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The floating nuclear reactors would provide power and heat to Arctic regions

Russia's Atomic Power Agency and an Arctic military shipbuilding plant have both agreed to build the world's first commercial floating nuclear fission reactor, which should be in use in as early as 2010.  The first floating reactor that Rosenergoatom and Sevmash build is estimated to cost around $336 million -- it will be deployed in a remote, sparsely-populated region on Siberia's northern coast, where electric and thermal supply is very limited.  Russian president Vladimir Putin hopes to bump the nation's electricity generated by nuclear reactors from 17 percent to 25 percent.   

Although Russian authorities believe floating nuclear plants are safe, not everyone is as supportive.  Environmentalists like Charles Digges, editor of a Norwegian and Russian arctic nuclear publication, believes that floating nuclear plants are "absolutely unsafe - inherently so."  However, the head of Russia's Federal Atomic Power Agency has dismissed all criticism while saying that there will not be a floating Chernobyl incident.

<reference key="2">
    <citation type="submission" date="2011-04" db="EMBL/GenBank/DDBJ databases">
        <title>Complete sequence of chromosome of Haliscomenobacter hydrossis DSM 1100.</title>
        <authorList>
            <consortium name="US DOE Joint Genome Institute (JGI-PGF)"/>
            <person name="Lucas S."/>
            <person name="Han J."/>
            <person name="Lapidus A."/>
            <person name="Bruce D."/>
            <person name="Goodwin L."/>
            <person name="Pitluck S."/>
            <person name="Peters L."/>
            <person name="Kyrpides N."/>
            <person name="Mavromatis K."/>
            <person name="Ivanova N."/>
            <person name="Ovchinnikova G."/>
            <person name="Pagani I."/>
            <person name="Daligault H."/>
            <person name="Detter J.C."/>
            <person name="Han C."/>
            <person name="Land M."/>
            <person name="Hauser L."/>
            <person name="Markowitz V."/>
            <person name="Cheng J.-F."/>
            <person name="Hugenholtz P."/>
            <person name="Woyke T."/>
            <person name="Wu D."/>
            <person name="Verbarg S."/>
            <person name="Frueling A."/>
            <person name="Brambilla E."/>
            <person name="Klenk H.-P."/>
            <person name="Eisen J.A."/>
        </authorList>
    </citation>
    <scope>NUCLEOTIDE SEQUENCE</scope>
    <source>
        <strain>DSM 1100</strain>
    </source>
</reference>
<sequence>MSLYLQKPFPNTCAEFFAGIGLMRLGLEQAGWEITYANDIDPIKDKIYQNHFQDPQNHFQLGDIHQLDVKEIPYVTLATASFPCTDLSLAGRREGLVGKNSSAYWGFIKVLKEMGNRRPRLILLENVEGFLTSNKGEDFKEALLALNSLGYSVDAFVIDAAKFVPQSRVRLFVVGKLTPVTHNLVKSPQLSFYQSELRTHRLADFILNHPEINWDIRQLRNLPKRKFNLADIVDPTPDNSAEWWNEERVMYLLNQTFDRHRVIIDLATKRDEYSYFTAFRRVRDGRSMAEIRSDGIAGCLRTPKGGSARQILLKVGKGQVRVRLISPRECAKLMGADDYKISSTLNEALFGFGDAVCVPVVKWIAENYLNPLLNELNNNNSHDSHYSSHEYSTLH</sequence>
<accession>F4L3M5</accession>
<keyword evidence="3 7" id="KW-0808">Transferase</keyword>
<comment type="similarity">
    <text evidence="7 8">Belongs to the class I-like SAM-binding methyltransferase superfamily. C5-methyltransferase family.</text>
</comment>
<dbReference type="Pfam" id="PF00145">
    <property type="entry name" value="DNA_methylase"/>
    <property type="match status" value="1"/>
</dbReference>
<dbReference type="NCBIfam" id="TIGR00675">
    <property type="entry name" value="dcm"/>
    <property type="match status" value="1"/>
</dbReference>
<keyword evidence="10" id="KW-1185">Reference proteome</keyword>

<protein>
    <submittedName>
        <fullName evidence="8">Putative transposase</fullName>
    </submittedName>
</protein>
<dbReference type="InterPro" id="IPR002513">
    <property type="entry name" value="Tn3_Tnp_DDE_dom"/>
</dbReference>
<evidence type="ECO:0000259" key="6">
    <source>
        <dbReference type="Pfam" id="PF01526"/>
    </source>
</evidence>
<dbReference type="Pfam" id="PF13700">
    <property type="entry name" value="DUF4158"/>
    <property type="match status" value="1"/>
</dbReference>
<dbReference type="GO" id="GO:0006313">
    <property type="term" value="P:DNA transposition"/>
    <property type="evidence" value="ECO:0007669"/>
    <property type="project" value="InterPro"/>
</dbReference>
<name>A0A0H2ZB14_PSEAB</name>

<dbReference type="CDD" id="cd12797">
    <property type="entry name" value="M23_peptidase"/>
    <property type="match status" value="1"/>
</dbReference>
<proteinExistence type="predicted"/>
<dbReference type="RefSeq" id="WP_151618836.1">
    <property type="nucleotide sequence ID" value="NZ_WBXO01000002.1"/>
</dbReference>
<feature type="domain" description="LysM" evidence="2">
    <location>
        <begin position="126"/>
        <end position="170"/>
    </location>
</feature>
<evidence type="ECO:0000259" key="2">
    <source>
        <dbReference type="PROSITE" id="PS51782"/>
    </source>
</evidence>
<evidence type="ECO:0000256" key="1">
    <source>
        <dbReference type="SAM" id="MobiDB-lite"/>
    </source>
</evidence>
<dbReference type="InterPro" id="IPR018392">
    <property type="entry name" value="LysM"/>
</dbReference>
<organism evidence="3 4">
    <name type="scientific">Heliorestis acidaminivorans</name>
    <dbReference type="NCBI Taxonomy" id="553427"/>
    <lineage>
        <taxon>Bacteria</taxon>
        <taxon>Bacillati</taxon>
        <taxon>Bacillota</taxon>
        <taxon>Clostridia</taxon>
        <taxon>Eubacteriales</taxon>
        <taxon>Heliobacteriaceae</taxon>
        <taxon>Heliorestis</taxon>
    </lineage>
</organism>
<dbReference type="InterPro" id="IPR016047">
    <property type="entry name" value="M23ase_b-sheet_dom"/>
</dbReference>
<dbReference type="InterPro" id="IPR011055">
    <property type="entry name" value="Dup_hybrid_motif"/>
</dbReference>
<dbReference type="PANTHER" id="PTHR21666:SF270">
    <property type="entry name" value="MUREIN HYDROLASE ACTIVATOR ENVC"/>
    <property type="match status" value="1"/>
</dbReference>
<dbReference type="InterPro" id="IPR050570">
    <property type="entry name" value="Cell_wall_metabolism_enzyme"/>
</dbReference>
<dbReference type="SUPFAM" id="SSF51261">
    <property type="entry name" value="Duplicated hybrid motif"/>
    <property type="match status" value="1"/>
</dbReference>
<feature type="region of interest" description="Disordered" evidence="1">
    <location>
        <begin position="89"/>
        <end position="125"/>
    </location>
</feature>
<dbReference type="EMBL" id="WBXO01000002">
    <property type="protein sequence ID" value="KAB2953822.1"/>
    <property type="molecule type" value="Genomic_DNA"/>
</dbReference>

Nuclear fission isn't the only game in town anymore.  ITER, JT-60 and EAST are all racing to increase the world's knowledge on nuclear fusion as well.


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RE: good idea
By masher2 (blog) on 6/19/2006 6:29:59 PM , Rating: 2
> "You define safety based on the HIGHEST number of POSSIBLE INJURIES."

I got a nice chuckle out of this one. Lets quickly disprove this little gem before we go any further. Let's imagine two different machines. One kills one person a day, each and every day. Guaranteed. The other one has a one-in-a billion chance of killing two people on any given day.

By your notions, the first machine is inherently safer. After all, it can never kill more than one person. So what if it kills 365 people each and every year.

Solar power is like this. The deaths come in ones and twos...possibly 20 or 30 for that rare larger accident. But-- if we actually ever tried to generate large-scale solar power, they'd come in a daily stream.

Compare that to the Western nuclear power industry, which has racked up 10,000+ reactor YEARS of operation, all without a single fatality. Impressive, to say the least.

> "While it may be difficult to destroy a well designed, built, and maintained nuclear plant, it is still very possible"

Of course. But it wouldn't kill "millions" of people if you did, even if it was in the middle of Manhattan. If you built the plant somewhere outside of a urban area, it wouldn't even kill hundreds of people, assuming the government took proper steps to evacuate and decontam.


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